Tag Archives: writing life

4 Things I Learned From Twitter

I first signed up for a Twitter account back in 2010 but I only ever started using it as an undergraduate student at Southern New Hampshire University (SNHU). As a Communications major grad with a degree in Communications, I have taken a lot of courses that emphasized the importance of using social media to increase brand awareness and establish long-lasting, powerful connections. As a student at SNHU, I fully immersed myself in many of the major social media sites, such as Google+, YouTube, and, of course, Twitter.

But it is only in November that I really started to use Twitter. Why, you may ask? One word: Nanowrimo. In addition to the wonderful forum offered on the Nanowrimo site, I found a thriving community of writers on Twitter. Hashtags such as #amwriting, #Nanowrimo, and #Nanowrimo2015 allowed me to connect with other Nanowrimo writers.

But it soon became more than that: I not only connected with other writers, I learned more about Twitter, a social media site, I admit, that I was initially confused about. I am going to highlight four main things that I learned from using Twitter…

4.) Hashtags are King in the world of Twitter. Hashtags are used to categorize tweets. Hashtags help your tweets reach people they wouldn’t ordinarily reach. And let’s face it, it’s interesting to see what the world on Twitter is talking about at any given moment. I am, of course, talking about the Trending Tweets that are updated/posted on Twitter.

3.) Trending Tweets are a quick way to learn what is going on in the world. It’s almost like a cheat sheet. Instead of reading the daily newspaper or checking Google News or the New York Times, you can just check out the Trending Tweets and found out what people in your area, your state/country or even the world are talking about. And then, you can join in on the conversation. Though, of course, you should read up on key issues before tweeting or contributing to the conversation.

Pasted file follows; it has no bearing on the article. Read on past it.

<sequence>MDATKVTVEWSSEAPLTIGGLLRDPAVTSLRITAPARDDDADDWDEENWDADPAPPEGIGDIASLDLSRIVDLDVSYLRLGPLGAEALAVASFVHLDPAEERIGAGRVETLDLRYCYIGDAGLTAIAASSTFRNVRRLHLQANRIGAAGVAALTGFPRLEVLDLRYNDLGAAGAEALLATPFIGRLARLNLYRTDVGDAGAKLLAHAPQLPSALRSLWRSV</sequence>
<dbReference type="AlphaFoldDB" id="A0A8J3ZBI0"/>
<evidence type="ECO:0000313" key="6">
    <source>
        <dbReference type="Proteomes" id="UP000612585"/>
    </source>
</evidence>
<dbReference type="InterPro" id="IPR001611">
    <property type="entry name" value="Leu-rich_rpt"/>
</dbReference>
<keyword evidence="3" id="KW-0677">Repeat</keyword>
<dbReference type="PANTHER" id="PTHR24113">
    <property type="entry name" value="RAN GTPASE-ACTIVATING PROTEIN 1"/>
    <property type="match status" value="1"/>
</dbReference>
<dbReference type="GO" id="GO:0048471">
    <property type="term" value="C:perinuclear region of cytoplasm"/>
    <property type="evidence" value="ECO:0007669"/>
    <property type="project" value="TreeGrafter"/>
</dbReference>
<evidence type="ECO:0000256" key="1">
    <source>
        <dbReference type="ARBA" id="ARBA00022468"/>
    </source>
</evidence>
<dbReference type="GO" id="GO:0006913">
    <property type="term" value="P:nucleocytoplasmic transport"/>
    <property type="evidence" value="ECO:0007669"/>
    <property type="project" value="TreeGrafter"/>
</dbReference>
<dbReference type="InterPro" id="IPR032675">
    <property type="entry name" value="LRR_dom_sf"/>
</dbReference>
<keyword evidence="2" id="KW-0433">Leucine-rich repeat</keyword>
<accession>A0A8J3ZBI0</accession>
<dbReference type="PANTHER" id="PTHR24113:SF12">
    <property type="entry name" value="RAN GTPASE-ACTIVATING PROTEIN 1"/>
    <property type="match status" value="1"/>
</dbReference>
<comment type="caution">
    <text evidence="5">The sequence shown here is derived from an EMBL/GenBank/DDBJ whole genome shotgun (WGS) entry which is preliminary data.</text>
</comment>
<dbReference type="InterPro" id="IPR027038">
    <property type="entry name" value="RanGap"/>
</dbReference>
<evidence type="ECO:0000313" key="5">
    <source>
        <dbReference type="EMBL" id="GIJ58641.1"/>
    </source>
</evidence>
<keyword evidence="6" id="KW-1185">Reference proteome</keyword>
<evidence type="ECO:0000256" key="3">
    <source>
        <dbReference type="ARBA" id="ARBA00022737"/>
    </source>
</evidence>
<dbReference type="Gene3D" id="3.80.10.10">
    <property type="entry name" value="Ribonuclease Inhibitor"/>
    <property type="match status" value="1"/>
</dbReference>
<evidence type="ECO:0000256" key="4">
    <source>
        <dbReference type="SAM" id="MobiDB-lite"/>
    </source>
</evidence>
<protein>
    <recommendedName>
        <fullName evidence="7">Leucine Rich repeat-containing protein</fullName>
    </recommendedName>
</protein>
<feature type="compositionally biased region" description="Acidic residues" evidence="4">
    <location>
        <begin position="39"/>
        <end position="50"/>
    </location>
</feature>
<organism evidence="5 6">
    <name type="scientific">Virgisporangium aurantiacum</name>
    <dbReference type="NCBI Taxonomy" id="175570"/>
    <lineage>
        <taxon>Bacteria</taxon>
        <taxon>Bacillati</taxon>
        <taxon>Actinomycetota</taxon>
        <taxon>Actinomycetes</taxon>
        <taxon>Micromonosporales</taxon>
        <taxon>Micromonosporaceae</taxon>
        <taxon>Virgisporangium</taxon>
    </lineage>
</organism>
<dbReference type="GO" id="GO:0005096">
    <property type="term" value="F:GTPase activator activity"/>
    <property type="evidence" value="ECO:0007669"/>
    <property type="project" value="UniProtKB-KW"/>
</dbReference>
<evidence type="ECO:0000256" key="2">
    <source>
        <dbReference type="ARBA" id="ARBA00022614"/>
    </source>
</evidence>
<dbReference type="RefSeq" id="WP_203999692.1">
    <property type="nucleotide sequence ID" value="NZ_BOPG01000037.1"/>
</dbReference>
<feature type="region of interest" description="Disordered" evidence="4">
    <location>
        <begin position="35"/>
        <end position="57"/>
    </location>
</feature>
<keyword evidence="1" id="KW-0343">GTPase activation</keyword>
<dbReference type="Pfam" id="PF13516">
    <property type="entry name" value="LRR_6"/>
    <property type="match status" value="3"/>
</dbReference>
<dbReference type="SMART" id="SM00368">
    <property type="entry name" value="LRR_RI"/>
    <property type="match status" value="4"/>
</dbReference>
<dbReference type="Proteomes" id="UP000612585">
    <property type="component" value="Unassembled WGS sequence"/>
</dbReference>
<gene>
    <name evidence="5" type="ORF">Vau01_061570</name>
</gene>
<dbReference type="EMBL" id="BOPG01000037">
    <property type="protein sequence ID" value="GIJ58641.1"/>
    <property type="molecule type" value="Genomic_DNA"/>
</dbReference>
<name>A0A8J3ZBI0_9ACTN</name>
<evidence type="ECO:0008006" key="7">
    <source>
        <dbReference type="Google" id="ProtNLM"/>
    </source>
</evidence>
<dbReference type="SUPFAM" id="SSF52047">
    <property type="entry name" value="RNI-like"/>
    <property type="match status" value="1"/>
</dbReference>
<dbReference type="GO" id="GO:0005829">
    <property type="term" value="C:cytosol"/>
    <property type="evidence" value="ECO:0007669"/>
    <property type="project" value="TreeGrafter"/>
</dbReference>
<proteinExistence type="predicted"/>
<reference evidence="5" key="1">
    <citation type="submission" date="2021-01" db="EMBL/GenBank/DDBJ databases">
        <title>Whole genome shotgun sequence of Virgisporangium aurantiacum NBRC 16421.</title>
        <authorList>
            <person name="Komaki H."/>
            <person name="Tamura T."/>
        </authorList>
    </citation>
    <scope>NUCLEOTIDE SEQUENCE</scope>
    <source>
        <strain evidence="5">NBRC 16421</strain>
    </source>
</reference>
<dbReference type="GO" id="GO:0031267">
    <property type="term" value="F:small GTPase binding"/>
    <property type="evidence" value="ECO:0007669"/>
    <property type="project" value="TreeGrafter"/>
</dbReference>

2.) Follow people in your industry. Follow people you are genuinely interested in. Follow people you want to network with. These are the people (and their tweets) that you will see in your personal feed when you log on to Twitter. Don’t just follow people just for the sake of gaining followers. Glance at the person’s Twitter page and come up with at least one good reason for following them. Are you following a company that you would love to work for one day? A fellow classmate? Someone who you lost touch with over the years? Or were you inspired by something that they tweeted?

And, finally, the biggest thing that I learned on Twitter:

1.) Engage with your followers. Tweet. Respond. Be interested. Keep them interested. Continue the conversation. Twitter is instant and breathtakingly fast. But that doesn’t mean that you have to be. Show each of your followers the level of care and devotion that you’d want to be given. In short, the golden rule applies here… treat your followers the way that you would want to be treated.

Do you agree? Disagree? I’d love to know your thoughts on Twitter. Comment below or tweet me at @hhensell.

 

 

 

One Day

Ever since I was a child, the only thing that ever came naturally to me was writing. I can remember sitting at my desk in my childhood bedroom, with a notebook and a pencil, and writing. I wrote about princesses and dreams coming true. I wrote about life, embellished with bits of magic, school, talking animals, whatever flew into my head. In short, it was fun.

I’ve always enjoyed writing. Even now, I still write. Probably not as frequently as I’d like to. But then again, who has time for that?  But I try to make time to write, just to get those creative juices flowing. I’m not published yet, but I hope to be one day. I’m hoping that this blog will help me channel my creativity and refine my writing skills. I’m hoping for a lot. But what can I say? I’m a dreamer.

Right now, publication is just a dream. But one day, I will make it happen. One day, I will publish one of my National Novel Writing Month (NaNoWriMo) novels. One day, one of the ideas I have strewing around in my head will go out into the world, in a bound book with my name on the cover.

All I need is an idea. An idea. How hard can that be?